During the day, Mohamed Mahmoud counts the African Union peacekeepers in his neighborhood and notes their locations. At night, he gives the information to his handlers in the radical al-Shabab militia, undermining the US-backed government the peacekeepers support. “We are everywhere,” he said.
In the deadly contest for the capital, spies like Mahmoud work in the shadows of this failed state's civil war. The militants they assist have weakened the government and limited its ability to protect the population, tactics used by insurgents in Baghdad, Karachi and Kabul.
“We're fighting one war in the open, and another war below the surface,” said Abdiraheem Addo, a military commander. Conversations with spies and former spies in Mogadishu provide a rare look into how al-Shabab, designated a terrorist organization by the US, operates in government-controlled areas.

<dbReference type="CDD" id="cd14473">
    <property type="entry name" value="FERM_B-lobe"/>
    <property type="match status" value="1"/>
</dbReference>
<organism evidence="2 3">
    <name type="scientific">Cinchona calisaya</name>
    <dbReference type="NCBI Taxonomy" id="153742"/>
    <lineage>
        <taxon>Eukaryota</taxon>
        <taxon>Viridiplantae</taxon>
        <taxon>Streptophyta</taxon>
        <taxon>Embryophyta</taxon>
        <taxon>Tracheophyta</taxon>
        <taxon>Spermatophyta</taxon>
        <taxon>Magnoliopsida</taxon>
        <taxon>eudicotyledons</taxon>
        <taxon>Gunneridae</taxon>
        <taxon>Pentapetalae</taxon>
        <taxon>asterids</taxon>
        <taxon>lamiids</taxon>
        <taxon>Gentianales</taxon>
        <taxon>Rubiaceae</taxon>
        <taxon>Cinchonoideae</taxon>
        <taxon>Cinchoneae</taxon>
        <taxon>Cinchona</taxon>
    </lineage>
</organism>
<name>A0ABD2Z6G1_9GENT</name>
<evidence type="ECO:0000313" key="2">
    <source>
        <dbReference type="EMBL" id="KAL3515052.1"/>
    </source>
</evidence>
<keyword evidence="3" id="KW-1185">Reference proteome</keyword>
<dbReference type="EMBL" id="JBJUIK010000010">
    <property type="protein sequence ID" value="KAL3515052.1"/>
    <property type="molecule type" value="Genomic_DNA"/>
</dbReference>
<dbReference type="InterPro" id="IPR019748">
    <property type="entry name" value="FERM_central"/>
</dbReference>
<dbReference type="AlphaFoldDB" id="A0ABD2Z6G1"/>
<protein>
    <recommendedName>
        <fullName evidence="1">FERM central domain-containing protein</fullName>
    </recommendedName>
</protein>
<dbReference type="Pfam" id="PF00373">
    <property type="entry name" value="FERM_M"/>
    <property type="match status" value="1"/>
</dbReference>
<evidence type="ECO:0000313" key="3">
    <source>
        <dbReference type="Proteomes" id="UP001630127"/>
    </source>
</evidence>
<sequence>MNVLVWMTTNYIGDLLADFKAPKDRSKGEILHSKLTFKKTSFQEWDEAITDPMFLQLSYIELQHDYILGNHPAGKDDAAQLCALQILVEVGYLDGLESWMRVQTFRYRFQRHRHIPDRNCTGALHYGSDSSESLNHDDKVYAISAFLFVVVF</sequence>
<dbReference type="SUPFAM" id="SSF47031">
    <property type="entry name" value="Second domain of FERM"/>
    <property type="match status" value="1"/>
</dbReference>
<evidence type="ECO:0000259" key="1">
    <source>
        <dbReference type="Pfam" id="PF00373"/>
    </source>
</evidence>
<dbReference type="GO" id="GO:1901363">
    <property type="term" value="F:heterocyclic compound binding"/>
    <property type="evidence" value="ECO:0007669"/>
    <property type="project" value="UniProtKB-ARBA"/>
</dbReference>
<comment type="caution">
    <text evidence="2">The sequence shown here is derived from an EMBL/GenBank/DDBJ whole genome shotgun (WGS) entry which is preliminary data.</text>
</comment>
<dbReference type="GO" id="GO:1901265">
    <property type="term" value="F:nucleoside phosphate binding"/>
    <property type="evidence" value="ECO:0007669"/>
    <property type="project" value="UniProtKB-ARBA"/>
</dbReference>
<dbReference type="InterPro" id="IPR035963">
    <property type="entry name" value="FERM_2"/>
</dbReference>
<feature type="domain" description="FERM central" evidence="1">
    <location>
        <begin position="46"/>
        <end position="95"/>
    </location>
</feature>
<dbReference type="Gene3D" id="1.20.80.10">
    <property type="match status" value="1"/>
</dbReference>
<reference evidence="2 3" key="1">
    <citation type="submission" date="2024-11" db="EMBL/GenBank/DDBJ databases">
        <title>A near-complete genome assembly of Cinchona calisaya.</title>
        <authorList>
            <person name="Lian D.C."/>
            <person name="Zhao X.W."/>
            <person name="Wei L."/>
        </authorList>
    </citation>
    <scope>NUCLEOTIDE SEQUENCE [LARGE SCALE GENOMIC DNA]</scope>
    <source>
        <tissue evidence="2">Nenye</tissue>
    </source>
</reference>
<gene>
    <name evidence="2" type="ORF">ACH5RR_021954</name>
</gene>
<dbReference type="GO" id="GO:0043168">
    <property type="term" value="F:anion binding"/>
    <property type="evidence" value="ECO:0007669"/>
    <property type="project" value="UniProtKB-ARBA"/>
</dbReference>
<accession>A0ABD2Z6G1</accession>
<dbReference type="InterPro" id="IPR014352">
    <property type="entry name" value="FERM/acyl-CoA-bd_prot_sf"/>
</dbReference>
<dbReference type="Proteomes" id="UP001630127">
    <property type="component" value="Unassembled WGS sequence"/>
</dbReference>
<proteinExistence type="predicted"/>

Mahmoud, 41, lives in Hamarwane, a neighborhood near the port. A father of 10, he said al-Shabab pays him $100 a month and helps with his rent and food.
“I don't do this for money,” said Mahmoud, who has a beard but no moustache and was wearing a traditional tan garment and brown sandals. “I believe in everything al-Shabab stands for.”
The militia has as many as 1,000 spies living in government areas, many in strategic places near the airport, port and the presidential palace, he said. Cells also operate in mosques and Quranic schools.
The militia allows their spies to have fashionable haircuts and smoke cigarettes “so that the government won't suspect they are al-Shabab,” Abdullahi, a former informant, said. In Shabab areas, such practices are punishable by lashes. He described men like Mahmoud as part of “the most important division of al-Shabab.”
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